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Jesus: What Does He Matter?

Jesus’ name is not commonly spoken among unprogrammed, liberal Friends (at least not those I am familiar with), and it is sometimes outright unwelcome. Many among us speak easily of great spiritual teachers such as Thich Nhat Hanh, Buddha, Gandhi, and others. But Jesus? He often seems to be a relic with little relevance in the spiritual life of our meetings. Or worse. I have heard stories of people who are chastised and silenced when they speak of Jesus.

For a long time, this missing piece of our spiritual life was inconsequential to me. I may have heard other unprogrammed Friends lament Jesus’ absence in our spiritual community, but it left no noticeable mark on me. In fact, there were times when I was glad I didn’t have to deal with him and what I believed about him. Not only was Jesus’ absence okay with me, any language of God or Christianity made me uncomfortable for many of my years among Friends.

I am grateful that my discomfort, and the discomfort of so many among us, with Jesus and with Christian language did not quiet the voices grounded in our Christian tradition. Because gradually, often imperceptibly, God returned to me wrapped in a coat of Christianity.

And, before I could get used to the idea that Christianity and a Christian understanding of God could be part of my adopted Quaker faith (I am a convinced Friend who grew up in the Catholic Church), in walks Jesus. Unexpected. Uninvited. Unwelcome.

But it didn’t matter. In he came, and in rather dramatic fashion, with a strong sense of his actual presence. And it seems he is here to stay. He revealed himself to me in compassion from the start, and he continues to do so. He is tenderly opening my eyes to the ways I turn away from God’s grace. He also shows me how he so lovingly holds and cares for those around me. It seems his presence in my life is a balm allowing me to engage with the Bible and reconnect with my Christian heritage—both of which are integral in the ways that God is currently immersing me in the Holy Presence.

So what does it matter if Jesus is or isn’t part of our corporate spiritual life? What, if anything, do we lose if he is absent? What, if anything, do we gain when he becomes part of our faith and practice? There are others who have written eloquently and convincingly about this. There are others—perhaps increasingly—who grapple with queries such as these. I have become one of them.

Do I think Jesus was or is God? My answer: I don’t know. Were the miracles of the New Testament real? I don’t know. Was he anything like the person recounted in the Bible, or are those just stories that make him bigger than life? I don’t know. That’s my answer to most questions about Jesus. I don’t know. And I’ve come to a place where that’s okay. I don’t need to know those answers.

Here is what I think is important: The Gospel message that Jesus embodied is radical. It is saturated with grace, compassion, and forgiveness. It is revolutionary. Jesus engaged with the poor, the sick, the unclean, women, children, tax collectors—all outcasts at the fringes of legitimacy—and challenged to the core the dominant political and religious system of his time. He continues to do so in our time, even as we tolerate, and sometimes welcome, the teachings of the Pharisees of our time and honor and support corrupt public servants and corporate practices. We all have dirty hands; and Jesus still calls us home.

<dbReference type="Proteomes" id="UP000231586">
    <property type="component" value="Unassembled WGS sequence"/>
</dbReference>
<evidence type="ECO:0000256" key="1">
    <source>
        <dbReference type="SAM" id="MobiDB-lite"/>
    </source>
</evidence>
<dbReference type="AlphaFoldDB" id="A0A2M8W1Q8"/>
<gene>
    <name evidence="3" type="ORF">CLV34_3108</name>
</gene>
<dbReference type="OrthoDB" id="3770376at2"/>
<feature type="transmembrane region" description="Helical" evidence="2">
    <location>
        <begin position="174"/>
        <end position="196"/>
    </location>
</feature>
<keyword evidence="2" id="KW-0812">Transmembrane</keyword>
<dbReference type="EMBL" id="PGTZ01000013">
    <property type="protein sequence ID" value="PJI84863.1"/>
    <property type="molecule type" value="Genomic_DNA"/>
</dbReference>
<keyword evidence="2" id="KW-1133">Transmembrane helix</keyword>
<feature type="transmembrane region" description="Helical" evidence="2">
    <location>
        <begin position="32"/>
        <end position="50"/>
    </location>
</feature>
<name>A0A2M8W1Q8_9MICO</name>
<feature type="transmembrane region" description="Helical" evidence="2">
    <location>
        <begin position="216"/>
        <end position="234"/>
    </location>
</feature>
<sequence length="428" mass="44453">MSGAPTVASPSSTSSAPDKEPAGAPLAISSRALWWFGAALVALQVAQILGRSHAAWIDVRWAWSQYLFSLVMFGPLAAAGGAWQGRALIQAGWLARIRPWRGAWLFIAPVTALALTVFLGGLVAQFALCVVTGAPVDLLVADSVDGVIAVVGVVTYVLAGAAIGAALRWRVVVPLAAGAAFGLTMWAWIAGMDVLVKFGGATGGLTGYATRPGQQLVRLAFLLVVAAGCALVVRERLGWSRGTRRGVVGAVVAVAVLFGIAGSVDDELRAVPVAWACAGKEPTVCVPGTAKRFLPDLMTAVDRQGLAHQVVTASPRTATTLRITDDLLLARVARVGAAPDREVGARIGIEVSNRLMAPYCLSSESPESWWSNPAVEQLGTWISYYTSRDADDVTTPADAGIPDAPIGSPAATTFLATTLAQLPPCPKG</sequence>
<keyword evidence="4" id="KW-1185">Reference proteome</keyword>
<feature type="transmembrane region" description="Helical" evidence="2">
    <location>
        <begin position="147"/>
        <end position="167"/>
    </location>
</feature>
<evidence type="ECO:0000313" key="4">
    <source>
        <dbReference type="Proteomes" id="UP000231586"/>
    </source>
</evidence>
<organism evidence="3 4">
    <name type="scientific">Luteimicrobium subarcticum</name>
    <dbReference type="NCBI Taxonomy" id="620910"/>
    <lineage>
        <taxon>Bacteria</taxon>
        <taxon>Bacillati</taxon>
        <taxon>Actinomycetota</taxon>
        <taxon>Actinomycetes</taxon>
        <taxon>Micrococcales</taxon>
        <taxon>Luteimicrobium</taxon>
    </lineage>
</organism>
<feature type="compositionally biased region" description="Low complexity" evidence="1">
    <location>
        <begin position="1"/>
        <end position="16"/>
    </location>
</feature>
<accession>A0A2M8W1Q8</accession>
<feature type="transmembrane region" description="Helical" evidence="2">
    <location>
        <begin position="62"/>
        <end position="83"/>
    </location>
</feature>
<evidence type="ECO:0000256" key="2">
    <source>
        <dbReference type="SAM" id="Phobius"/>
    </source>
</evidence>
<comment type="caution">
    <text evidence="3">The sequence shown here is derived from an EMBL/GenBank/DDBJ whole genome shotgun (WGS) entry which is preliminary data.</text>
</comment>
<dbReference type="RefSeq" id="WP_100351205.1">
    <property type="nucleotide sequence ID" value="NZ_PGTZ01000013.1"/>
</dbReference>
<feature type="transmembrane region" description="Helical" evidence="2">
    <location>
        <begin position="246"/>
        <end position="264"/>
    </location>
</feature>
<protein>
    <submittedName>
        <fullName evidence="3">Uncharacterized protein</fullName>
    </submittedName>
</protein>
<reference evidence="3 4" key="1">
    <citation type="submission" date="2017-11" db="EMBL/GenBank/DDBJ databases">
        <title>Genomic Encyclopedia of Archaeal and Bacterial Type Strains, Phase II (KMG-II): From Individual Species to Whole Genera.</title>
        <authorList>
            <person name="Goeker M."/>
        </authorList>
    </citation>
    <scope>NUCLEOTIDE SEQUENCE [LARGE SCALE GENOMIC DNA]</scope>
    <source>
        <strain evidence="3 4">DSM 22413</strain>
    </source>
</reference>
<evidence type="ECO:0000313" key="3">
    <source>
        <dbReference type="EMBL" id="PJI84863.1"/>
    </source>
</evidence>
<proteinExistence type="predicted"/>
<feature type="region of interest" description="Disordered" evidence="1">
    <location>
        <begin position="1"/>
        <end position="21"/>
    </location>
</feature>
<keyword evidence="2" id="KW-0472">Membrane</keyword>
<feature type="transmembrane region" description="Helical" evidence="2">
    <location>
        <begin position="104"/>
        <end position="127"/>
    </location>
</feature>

Jesus’ message is transformative. Early Quakers knew this experimentally (to use George Fox’s word).

Many Quakers today know this experimentally. They live in the power of the Gospel message and have a living relationship with the God of the Gospel that has changed their lives in unimaginable ways.
For early Friends, the testimonies flowed from that deep spiritual transformation as a witness to the power of the Holy Spirit at work among them. Early Friends’ relationship with the Holy One was grounded in the Gospel. That relationship empowered them to live boldly and radically in ways that have led to great and good change in the world and in the lives of individuals.

These Friends took Jesus at his word. They understood the subversive and radical nature of his message, a message he brings in his unique way. We all know that Jesus told stories, parables. What we may not realize is that he tells our story. He tells my story and he tells your story. Our lives are reflected in the pages of Scripture. We are the prodigal son—and probably not the “good son” who stayed home and did the right thing (Luke 15:11–32). We are the Samaritan woman at the well who was given the living water (John 4). We are the blind, the lame, the deaf, the dying. Jesus heals us.

Jesus comes into our lives and heals us with grace, compassion, and love beyond measure. And sometimes it doesn’t matter if we believe. He is compassionate and loving—and sometimes angry, and sometimes anguished. He has deep compassion for us in our humanity—our frail, flawed, and faltering humanity. He loves us with God’s own love for us. He touches our deepest wounds and we are healed. He invites us to his table, over and over again. It is time we accept the invitation and see what Jesus has to say to us.

So I, an unlikely and sometimes reluctant believer, ask again: what does it matter if Jesus is or isn’t part of our spiritual life? What do we lose if his life and lessons are lost to us? What gifts of the Spirit do we gain when Jesus becomes part of our faith and practice? Perhaps it is time for you to attend to these queries and turn your eyes toward Jesus.

Mary Kay Glazer, a member of Rochester (N.Y.) Meeting, is a spiritual director and a graduate of the School of the Spirit's On Being a Spiritual Nurturer program.

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